• Garbage Wrestler: The Sandman, Tommy Dreamer, the Public Enemy, Terry Funk, the Gangstas, the Bad Breed (Axl and Ian Rotten), Balls Mahoney...
  • The Giant: 911, Big Guido.
  • Gimmick Matches: Several. At ECW Double Tables, February 4, 1995, ECW introduced the tables match. They also had no-rope barbed-wire matches, the Taipei (hands wrapped in tape, dipped in glue and covered with glass) Death Match, and Ultimate Jeopardy, which was a cage match with a variety of stipulations.
  • Golden Age: ECW Alumni such as Rob Van Dam and The Sandman describe ECW as their favorite career period, as they had some creative control over their characters, with the logic that they know how to get themselves over best. That, combined with Paul Heyman's perfect understanding of wrestling, all came together to form an excellent work environment that allowed wrestlers to thrive without dealing with the Executive Meddling that the WCW and WWF were (and in WWE's case, still are), known for.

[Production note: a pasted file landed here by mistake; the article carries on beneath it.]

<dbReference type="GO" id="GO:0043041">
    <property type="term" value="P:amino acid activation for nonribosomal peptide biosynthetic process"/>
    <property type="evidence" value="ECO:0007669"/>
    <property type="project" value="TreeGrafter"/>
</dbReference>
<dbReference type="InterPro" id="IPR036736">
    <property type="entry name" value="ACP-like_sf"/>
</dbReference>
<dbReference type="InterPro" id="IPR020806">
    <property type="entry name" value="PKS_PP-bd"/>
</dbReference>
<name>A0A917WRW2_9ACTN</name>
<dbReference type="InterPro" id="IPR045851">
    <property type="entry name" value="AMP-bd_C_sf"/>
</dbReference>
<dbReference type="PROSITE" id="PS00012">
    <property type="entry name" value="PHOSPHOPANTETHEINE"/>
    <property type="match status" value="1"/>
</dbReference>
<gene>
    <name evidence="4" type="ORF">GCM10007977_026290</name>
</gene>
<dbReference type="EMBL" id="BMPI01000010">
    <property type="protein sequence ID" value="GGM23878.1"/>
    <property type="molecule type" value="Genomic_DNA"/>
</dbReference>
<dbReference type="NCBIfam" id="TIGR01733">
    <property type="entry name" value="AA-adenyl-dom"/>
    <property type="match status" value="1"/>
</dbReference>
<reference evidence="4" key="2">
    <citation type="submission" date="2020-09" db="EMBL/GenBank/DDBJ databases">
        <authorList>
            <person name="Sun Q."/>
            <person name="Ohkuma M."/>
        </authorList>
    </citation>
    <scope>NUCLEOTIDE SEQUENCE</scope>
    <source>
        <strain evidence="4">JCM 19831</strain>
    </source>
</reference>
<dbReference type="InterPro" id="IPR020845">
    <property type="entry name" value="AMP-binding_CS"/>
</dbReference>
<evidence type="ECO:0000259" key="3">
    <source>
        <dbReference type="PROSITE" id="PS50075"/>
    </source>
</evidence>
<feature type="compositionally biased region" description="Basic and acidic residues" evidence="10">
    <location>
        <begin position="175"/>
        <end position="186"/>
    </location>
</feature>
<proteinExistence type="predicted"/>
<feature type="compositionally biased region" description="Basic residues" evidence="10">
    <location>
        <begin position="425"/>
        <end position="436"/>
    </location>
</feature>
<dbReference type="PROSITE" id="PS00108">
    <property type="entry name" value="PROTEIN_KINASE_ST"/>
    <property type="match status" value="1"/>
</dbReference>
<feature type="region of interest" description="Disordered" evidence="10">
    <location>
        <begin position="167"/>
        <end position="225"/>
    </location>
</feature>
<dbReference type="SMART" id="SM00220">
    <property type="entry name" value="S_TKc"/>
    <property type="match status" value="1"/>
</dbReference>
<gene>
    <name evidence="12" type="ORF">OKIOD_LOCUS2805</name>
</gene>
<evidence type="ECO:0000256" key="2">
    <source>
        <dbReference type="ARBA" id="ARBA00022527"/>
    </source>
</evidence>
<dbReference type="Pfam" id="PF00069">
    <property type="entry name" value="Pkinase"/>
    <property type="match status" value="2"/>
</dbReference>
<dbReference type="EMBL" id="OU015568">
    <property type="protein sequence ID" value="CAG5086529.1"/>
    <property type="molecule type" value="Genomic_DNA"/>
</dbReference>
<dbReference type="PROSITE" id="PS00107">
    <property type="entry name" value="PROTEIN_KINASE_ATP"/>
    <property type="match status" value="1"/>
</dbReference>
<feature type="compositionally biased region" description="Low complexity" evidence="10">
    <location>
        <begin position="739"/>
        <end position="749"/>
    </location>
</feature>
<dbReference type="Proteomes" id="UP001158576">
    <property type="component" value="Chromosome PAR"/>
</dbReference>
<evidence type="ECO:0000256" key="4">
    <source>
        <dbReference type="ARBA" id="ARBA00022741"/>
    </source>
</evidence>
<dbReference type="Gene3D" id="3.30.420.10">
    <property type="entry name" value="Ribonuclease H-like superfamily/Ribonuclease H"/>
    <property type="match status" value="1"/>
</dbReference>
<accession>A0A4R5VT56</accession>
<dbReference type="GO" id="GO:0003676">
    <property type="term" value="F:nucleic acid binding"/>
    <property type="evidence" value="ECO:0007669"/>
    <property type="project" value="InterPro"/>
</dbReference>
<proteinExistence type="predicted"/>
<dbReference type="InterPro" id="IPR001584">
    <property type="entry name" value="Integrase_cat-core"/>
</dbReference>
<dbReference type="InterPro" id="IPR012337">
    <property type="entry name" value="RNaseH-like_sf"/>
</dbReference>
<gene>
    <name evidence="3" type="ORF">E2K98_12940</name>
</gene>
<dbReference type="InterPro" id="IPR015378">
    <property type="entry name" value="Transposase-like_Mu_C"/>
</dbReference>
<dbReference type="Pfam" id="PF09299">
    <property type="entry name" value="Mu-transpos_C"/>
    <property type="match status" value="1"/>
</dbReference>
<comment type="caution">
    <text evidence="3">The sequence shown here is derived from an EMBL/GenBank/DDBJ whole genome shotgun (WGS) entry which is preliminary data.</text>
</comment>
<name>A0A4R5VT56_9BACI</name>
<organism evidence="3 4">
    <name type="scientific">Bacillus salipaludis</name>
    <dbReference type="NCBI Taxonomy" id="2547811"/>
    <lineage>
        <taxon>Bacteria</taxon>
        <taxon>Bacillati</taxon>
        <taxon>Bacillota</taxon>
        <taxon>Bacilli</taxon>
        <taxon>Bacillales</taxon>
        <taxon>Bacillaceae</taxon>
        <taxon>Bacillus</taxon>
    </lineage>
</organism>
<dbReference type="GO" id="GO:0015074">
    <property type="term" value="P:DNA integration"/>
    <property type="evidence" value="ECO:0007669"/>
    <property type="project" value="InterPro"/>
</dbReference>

• Happily Married: Long after ECW went out of business, Tommy Dreamer married Beulah McGillicutty.
  • Hoax Hogan:
    • Nova impersonated the Hulkster (or rather his evil "Hollywood" persona) as part of the bWo. Apart from flashing the same poses Hogan does, he also boasted about how "his movie(s) are bigger than Star Trek".
    • Superstar Steve Austin was introduced in a backstage segment dressed as Hogan and proceeded to take the absolute piss out of him.
  • Hostile Show Takeover: The bWo (or at least "Big Stevie Cool") wanted to take over ECW the same way the nWo did to WCW. Apart from the fact that this meant having to face the entire ECW roster, they were too ineffectual to put this plan into action.